SOME OF THE most draconian traffic restraint measures yet seen in Europe are set to be included in Scotland's new transport bill, leading transport engineers claimed this week.
First minister Donald Dewar said the proposed legislation was one of the most important in the group of eight bills earmarked for the Scottish parliament's first session which starts next month.
Details have yet to be revealed, but the bill will include primary legislation for three traffic restraining measures, seen as crucial revenue streams for implementing planned integrated transport initiatives.
By next summer, Scotland will be the first European country to have created powers to impose traffic congestion charges - a city cordon or area licensing - plus motorway tolling and a levy on workplace parking.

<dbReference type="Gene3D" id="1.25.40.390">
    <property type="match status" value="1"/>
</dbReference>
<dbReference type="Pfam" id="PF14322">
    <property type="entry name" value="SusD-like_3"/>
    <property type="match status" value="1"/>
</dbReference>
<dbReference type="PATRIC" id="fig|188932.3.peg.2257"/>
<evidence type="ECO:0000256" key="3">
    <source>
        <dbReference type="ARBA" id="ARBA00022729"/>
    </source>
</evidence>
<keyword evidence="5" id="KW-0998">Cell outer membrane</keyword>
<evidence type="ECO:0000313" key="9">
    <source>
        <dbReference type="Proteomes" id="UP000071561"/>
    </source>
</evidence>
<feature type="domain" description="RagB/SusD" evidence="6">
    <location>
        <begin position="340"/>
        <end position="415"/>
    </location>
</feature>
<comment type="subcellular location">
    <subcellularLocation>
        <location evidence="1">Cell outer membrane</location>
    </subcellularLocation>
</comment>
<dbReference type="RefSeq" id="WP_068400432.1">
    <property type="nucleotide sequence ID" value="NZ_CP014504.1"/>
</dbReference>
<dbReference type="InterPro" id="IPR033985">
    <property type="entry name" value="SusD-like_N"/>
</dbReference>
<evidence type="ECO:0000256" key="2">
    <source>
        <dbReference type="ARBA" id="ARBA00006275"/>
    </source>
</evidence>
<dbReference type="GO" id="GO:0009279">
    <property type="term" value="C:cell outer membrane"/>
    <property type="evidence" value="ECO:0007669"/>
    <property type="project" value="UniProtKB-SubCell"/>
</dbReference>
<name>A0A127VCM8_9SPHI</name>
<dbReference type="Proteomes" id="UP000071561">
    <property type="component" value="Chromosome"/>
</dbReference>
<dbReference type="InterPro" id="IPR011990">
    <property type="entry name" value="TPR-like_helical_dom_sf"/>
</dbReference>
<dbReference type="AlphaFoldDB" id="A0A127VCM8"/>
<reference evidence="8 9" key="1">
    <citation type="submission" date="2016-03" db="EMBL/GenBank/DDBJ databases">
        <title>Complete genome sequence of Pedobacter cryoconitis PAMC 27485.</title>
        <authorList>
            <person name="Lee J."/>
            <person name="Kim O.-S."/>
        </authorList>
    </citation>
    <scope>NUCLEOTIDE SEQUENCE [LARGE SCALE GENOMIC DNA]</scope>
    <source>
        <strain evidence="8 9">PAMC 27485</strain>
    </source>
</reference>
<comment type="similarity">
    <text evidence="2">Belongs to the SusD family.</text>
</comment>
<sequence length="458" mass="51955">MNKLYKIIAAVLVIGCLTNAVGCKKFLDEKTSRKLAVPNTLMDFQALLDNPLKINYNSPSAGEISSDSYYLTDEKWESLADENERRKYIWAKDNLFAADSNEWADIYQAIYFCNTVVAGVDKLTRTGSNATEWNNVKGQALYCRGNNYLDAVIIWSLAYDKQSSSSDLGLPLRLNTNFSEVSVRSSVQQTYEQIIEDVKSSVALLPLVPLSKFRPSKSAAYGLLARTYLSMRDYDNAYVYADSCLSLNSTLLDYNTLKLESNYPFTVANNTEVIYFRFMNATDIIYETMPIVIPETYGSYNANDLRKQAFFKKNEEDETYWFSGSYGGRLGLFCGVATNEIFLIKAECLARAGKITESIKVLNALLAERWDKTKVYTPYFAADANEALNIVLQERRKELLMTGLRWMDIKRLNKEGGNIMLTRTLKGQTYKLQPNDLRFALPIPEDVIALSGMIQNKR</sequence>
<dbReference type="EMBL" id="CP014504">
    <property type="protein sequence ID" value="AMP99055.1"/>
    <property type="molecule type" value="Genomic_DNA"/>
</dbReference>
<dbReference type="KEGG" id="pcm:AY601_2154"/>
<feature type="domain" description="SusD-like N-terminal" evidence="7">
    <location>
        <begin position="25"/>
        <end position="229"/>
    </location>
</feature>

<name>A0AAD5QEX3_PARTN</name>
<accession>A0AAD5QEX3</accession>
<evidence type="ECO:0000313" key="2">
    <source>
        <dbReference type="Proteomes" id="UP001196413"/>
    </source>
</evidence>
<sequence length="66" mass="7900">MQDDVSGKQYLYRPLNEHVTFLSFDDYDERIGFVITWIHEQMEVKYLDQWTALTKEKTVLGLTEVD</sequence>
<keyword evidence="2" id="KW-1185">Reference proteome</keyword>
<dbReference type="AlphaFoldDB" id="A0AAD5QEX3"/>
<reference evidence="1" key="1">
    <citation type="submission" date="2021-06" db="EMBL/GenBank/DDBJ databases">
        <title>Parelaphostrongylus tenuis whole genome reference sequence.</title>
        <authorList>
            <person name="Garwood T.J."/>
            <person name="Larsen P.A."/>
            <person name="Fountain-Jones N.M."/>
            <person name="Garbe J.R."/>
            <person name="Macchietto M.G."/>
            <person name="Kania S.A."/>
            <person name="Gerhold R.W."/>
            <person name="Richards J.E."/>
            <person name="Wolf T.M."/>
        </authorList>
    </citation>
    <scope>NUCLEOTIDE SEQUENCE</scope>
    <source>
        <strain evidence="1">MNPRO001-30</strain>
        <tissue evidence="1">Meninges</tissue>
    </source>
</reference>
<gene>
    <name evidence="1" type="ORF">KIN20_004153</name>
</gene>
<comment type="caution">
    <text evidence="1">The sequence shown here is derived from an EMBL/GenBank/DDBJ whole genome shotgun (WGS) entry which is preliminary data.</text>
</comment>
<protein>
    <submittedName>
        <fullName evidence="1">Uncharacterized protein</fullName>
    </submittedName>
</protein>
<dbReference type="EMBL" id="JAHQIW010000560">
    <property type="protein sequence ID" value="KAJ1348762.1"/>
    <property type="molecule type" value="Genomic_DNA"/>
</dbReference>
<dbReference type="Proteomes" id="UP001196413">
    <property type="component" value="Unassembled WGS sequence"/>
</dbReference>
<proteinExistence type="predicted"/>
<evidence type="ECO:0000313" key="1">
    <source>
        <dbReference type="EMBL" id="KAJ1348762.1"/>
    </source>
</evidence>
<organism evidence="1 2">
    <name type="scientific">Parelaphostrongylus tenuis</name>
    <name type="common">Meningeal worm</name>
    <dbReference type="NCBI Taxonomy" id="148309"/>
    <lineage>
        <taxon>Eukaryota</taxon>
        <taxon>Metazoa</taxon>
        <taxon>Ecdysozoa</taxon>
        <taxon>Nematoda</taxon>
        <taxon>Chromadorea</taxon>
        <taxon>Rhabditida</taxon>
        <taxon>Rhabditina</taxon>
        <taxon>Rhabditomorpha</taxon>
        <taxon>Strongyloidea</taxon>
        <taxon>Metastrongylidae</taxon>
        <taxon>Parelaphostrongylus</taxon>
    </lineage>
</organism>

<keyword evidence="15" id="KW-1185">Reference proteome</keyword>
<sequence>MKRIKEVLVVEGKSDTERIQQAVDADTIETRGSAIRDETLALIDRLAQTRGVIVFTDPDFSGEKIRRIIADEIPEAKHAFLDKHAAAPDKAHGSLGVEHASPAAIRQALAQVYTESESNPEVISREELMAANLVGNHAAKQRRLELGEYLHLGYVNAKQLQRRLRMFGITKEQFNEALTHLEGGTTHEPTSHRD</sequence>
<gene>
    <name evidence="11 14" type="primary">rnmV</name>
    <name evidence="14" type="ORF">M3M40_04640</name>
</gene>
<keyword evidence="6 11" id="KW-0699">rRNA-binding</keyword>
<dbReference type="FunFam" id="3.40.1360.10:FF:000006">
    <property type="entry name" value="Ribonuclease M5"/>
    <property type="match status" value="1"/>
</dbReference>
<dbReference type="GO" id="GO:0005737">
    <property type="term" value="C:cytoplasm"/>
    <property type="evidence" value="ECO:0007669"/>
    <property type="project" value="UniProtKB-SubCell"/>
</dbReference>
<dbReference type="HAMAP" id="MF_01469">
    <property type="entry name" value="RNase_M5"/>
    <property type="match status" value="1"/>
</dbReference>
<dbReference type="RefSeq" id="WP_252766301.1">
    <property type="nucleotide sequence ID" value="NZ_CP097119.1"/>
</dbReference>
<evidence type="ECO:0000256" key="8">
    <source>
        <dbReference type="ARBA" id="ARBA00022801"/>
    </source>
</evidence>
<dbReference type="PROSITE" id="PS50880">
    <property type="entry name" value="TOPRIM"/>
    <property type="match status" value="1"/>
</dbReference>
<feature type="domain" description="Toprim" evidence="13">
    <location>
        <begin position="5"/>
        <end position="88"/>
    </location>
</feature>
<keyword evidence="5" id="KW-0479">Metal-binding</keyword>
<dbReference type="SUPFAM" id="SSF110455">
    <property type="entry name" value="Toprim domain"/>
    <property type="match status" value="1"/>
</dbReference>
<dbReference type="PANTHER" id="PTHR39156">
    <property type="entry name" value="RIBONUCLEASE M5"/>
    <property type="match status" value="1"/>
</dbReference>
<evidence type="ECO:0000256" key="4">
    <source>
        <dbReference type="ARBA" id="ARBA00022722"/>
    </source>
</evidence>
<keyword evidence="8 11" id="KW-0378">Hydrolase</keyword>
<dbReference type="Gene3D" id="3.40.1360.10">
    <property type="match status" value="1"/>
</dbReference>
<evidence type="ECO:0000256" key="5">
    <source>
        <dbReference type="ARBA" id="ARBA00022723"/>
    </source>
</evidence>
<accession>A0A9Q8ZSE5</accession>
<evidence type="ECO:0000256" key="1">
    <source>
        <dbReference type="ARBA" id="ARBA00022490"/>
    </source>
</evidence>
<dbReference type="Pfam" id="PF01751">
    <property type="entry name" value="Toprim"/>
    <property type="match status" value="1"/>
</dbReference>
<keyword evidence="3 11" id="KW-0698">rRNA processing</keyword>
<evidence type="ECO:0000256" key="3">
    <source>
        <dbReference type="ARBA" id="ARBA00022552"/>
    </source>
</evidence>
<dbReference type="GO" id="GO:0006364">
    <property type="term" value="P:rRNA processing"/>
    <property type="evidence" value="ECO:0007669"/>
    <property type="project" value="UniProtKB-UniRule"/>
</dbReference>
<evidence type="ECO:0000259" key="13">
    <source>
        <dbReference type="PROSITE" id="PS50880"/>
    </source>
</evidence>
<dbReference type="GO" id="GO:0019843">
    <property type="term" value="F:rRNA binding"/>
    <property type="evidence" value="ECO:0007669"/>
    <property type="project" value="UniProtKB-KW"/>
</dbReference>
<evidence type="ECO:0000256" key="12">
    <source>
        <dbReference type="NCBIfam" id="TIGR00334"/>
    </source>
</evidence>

Professor David Begg, director of the centre for transport policy at Robert Gordon University, said: 'This bill offers Scotland the biggest investment in transport since the Victorian era.'
Edinburgh could be the first to impose congestion charges, with a toll cordon around the city raising at least £50M a year. The city council's development director George Hazel sees such income as the only likely way a planned £500M package of transport initiatives, including guided busways, reopened rail lines and even a metro, could be started in the foreseeable future.
But for congestion charges to receive essential public acceptance, engineers insist all revenue raised must be ring fenced for local transport schemes, some of which should be operational before charges are imposed.